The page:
North Korea is expanding missile base with eye toward United States, experts warn
Dec 08 2018
"Construction on the previously unidentified site has continued even after the Singapore Summit" between Kim Jong-un and Donald Trump, the United States president, in June, said the Institute's Jeffrey Lewis.
The images appear to show that Yeongjeo-dong missile base and another, previously undiscovered, nearby site remain active.
The photographs, commissioned by the American television news broadcaster CNN, show continued activity at Yeongjeo-dong long-range missile base and the establishment of a new facility seven miles away.
President Trump, who met with Kim during a summit in Singapore in June, supports Kim traveling to South Korea and thinks it could pave the way for another summit after the first of the year.
North Korea has clandestinely expanded one of its main long-range missile development bases during recent months, according to new reports based on satellite imagery collected during October and November.
"We watch North Korea very closely", Pentagon spokesperson Lt. Col. Chris Logan told CNN.
Following his June summit in Singapore with Kim Jong Un, the North Korean leader, Trump claimed that there was "no longer a nuclear threat from North Korea".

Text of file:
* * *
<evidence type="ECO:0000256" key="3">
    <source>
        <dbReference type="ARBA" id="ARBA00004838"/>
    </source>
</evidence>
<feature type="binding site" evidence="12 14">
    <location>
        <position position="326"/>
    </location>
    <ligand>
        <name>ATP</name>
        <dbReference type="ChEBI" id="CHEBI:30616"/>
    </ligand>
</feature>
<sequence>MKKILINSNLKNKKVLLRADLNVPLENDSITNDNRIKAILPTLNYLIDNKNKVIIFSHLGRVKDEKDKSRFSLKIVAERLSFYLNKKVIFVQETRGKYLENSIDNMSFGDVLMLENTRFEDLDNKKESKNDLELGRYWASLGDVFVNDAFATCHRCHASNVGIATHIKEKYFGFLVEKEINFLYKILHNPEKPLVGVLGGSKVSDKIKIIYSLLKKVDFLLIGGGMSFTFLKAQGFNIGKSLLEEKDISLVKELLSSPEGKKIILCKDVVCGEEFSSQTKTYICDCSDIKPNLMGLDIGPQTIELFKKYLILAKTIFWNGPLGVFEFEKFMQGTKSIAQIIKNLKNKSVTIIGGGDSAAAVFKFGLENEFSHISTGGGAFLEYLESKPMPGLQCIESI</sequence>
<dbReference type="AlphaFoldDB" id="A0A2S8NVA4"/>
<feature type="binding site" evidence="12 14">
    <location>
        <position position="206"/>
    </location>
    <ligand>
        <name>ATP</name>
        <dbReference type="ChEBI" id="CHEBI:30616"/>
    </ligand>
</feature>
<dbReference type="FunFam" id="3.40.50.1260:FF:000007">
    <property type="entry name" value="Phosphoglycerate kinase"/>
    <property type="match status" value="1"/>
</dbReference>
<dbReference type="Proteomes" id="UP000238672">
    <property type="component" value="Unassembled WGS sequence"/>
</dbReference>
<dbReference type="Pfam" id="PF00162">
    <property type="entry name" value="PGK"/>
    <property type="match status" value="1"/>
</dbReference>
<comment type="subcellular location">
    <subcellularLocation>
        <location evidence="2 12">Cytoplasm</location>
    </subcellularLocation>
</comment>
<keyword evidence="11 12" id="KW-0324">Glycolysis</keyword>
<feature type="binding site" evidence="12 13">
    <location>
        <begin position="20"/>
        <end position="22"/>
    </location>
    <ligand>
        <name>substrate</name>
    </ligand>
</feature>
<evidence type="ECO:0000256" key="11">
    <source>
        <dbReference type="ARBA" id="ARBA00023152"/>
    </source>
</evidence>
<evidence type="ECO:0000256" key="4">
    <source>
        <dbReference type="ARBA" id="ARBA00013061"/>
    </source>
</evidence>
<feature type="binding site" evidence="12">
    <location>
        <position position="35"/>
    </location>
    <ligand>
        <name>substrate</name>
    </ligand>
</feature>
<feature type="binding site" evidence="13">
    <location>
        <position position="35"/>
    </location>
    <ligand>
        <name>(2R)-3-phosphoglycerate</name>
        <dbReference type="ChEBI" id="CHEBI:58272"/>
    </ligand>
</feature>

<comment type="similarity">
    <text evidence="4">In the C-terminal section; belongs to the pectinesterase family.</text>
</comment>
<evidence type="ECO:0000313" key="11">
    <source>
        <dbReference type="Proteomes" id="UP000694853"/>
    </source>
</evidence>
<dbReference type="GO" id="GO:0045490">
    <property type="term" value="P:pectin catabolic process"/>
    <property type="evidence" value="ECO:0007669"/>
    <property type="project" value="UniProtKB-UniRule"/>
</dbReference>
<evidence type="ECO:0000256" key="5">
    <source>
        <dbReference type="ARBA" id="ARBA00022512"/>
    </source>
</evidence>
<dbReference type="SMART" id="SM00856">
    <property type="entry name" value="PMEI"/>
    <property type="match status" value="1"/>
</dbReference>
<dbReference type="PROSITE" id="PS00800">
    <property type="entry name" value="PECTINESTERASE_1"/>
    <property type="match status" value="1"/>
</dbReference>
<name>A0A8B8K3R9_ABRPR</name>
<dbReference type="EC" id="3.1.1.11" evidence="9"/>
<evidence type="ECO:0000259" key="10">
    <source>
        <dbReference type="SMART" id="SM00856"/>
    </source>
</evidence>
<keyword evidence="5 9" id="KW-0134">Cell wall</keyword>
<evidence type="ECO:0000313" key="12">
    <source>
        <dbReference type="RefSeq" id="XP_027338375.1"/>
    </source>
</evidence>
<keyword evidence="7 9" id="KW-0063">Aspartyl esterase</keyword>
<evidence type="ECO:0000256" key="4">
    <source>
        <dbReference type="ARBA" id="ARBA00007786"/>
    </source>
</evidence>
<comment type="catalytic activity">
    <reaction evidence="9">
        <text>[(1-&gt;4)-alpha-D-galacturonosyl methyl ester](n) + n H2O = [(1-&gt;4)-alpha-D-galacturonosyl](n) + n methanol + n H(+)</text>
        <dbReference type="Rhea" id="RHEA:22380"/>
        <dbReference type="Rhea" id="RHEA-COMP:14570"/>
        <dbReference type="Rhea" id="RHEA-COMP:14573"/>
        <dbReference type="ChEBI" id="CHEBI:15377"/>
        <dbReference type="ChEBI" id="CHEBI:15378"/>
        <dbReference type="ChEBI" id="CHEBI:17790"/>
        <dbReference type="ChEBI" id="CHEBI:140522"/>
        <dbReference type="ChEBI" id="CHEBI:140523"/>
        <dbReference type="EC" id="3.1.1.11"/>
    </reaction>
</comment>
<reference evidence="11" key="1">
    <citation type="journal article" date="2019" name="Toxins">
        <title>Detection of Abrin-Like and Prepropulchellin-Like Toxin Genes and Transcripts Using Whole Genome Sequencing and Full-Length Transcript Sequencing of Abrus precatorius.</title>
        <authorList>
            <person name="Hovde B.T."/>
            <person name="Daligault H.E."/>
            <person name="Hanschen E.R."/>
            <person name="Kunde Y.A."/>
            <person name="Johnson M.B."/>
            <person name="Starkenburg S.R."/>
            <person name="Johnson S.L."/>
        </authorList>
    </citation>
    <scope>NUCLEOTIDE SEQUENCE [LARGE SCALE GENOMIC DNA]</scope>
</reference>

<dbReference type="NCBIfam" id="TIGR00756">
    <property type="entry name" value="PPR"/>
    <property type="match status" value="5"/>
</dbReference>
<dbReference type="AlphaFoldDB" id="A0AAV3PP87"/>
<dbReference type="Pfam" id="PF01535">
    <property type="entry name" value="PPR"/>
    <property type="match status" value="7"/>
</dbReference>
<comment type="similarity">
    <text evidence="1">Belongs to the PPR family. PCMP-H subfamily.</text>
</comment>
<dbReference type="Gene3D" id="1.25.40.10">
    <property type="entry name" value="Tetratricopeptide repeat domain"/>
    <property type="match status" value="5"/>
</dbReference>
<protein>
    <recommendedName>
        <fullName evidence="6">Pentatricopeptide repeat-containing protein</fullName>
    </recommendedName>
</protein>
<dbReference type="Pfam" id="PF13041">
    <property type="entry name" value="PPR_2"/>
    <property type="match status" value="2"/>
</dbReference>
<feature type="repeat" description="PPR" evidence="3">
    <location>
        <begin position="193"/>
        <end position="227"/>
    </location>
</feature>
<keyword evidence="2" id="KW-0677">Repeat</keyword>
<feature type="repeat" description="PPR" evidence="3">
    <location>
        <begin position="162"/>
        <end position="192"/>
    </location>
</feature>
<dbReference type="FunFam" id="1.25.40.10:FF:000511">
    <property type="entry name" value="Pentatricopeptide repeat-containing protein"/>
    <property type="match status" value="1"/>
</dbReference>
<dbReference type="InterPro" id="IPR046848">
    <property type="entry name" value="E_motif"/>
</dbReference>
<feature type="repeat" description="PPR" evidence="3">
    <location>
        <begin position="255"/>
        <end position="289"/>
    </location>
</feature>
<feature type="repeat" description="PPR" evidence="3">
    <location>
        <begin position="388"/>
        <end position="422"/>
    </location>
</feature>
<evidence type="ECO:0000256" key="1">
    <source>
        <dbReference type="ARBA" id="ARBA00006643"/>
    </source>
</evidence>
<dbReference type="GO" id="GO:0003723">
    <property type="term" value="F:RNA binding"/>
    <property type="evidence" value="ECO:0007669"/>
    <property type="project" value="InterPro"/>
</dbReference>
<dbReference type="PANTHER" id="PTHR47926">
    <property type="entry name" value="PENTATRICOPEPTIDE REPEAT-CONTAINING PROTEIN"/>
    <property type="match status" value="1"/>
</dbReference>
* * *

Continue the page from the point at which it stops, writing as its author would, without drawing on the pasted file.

Kim sharply raised tensions with nuclear and missile tests last year, but suddenly reached out to South Korea and the United States this year with a vague nuclear disarmament pledge.
Last month, images revealed that North Korea had been working to improve 16 hidden ballistic missile bases, despite halting moves on dismantling a major site in order to appease the US. On Saturday, he told reporters that his next meeting with Kim was likely to happen in January or February.
One such facility is the missile base near Yeongjeo-dong, a site that has long concerned USA and South Korean officials and the subject of the analysis of the new images released Wednesday.
At the time, some experts said the United States could soon accept a North Korean request for a joint declaration of the end of the 1950-53 Korean War as part of security assurances to the North.
"Up through the valley there are a pair of hardened "drive-through" shelters that were covered with soil and had trees planted on them to disguise them".
Researchers were able to locate five entrances to underground tunnels they said may be used to store missiles. "One such facility is the missile base near Yeongjeo-dong".